Map of life expectancy at birth from Global Education Project.

## Monday, July 25, 2005

### Putting testing to the test

I thought that post on Bayes' theorem was gonna hit at least 8.5 on the bore-o-meter but evidently it was painless so let's keep going. Revere refers to the Positive Predictive Value. That is the percentage of all positive tests which are true positives, in other words it's the number we calculated for the Chimptastic virus test.

The Negative Predictive Value is, obviously, the percentage of all negative tests that are true negatives. As Michael Siegel points out, the Lyme Disease test has poor negative predictive value. As a matter of fact, the same thing happened to my mother as happened to C. Corax's friend. I was visiting one time and she showed me a rash. I immediately said, "You have Lyme disease." Her doctor, however, ordered the lab test and it came back negative, so he decided she didn't have it. It took a couple of months before he conceded that she did too have it after all, and meanwhile she developed some of the chronic symptoms, which it took her many months, at least, to get over.

Some tests, like the Lyme disease test, yield a dichotomous result -- the rabbit dies or it doesn't -- but some tests, such as the PSA, yield a continuous range of values and you have to decide where to set the threshold for action. By setting the threshold lower, you increase the sensitivity of the test, but lower the specificity. If you do that, you would expect the PPV to go down, and the NPV to go up. But Revere discovered that it's not necessarily that simple.

The PPV and the NPV depend on the specificity and sensitivity of the test, respectively, but also on the prevalence in the population of the condition. Just as important in deciding whether a test is valuable, however, are the consequences of false results and the benefits of true findings. These in turn depend on many factors, including whether there is an easy way to confirm or refute the initial finding, the effectiveness of available treatments (diagnosis isn't much good if you can't do anything about it), and whether the test is being used for diagnosis or screening.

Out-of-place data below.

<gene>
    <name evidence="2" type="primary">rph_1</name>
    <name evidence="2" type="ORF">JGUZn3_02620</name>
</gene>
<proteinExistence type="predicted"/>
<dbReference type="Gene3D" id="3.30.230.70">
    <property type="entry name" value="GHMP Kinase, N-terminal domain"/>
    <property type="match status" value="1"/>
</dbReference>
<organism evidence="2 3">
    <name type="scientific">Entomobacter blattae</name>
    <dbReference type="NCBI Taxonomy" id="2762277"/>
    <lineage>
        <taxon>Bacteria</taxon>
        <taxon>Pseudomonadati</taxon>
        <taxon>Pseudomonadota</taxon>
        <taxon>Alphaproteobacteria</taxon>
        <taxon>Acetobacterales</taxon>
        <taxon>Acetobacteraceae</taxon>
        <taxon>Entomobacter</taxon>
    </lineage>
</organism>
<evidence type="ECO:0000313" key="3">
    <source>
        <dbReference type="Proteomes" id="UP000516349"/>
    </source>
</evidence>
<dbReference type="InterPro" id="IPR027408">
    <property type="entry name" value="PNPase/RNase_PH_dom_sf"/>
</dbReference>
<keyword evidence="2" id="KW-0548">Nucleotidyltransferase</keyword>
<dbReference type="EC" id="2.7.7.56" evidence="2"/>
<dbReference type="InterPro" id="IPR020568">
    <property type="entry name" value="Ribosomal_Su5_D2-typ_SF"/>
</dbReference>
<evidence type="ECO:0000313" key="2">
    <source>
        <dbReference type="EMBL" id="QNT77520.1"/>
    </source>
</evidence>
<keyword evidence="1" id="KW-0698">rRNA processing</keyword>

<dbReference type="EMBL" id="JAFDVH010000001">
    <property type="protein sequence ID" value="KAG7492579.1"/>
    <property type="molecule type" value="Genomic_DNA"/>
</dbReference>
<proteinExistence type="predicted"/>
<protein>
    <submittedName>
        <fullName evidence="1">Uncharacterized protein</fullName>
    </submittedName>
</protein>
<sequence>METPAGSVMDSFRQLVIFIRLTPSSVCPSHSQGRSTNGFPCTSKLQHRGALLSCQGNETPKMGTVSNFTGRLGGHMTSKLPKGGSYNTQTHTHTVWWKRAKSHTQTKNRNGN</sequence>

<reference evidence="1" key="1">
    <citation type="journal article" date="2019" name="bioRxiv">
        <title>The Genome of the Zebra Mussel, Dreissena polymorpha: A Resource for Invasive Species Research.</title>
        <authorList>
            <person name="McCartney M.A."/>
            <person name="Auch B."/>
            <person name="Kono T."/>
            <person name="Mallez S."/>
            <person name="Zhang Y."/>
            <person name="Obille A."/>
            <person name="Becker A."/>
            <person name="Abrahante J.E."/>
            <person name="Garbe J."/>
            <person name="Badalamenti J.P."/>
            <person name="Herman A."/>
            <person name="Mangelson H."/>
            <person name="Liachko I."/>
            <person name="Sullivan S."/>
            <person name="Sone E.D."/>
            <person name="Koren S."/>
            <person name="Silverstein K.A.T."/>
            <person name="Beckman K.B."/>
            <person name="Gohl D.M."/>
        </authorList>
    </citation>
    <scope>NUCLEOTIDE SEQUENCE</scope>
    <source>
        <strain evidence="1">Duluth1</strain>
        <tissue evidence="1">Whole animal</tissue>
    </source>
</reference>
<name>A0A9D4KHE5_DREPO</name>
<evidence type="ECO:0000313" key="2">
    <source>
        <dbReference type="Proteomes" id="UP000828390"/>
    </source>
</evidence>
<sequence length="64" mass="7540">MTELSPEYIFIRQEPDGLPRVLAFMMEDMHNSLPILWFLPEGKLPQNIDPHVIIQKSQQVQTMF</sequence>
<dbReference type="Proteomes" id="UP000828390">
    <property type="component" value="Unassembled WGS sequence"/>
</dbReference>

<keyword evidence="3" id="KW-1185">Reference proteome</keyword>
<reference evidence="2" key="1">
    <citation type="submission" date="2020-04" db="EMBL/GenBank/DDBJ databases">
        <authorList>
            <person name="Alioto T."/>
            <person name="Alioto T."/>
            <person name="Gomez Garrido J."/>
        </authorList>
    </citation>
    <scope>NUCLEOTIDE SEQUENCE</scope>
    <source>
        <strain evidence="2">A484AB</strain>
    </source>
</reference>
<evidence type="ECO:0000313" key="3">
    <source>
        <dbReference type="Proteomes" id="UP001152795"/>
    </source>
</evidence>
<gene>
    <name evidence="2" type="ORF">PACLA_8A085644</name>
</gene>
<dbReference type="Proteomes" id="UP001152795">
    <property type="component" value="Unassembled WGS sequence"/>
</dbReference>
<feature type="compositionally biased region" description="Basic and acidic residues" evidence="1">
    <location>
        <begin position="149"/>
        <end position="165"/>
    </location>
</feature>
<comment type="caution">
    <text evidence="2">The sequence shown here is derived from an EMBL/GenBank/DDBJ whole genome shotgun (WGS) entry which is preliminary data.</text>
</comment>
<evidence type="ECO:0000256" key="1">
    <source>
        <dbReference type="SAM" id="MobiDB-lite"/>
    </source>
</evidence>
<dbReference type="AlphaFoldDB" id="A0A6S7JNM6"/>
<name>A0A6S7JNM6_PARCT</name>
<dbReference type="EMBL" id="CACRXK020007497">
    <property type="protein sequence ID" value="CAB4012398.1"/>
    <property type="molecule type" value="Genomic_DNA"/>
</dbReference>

With a diagnostic test, we don't start with the population prevalence because the doctor already has some reason to suspect the person has a disease. This presumably raises the PPV, although it lowers the NPV. That's why the Lyme disease test is utterly worthless. The doctor only orders it becauses Lyme disease is already suspected, but the test cannot rule it out. So the test is not providing any useful information. Doctors like tests. Tests make them feel very scientific and rigorous. But in this case, they should try using good judgment instead. Evidently that's too much to ask.

All of which brings us to the real point of this post, which is screening mammography. (Don't worry, we've almost made it to thimerosal!) For a long time, back in the swinging decade of the 1980s, it was very controversial whether all women 40 and older, or 50 and older, or of some age or other, should undergo mammographic screening. There are a number of complex issues involved, but one of the most salient is that screening mammograms find a lot of abnormalities called Ductal Carcinoma in Situ, DCIS. These are abnormal cells which are officially cancer, but they aren't invasive or metastatic. Nobody knows what percentage of them, if left alone, would go on to become harmful disease. We will never know, because every time we find them, we have to take them out, just in case. Women diagnosed with DCIS have all sorts of decisions to make -- just remove the lesion, or remove the entire breast; follow up with radiation and drug therapy, or not. It all costs money and causes fear and pain.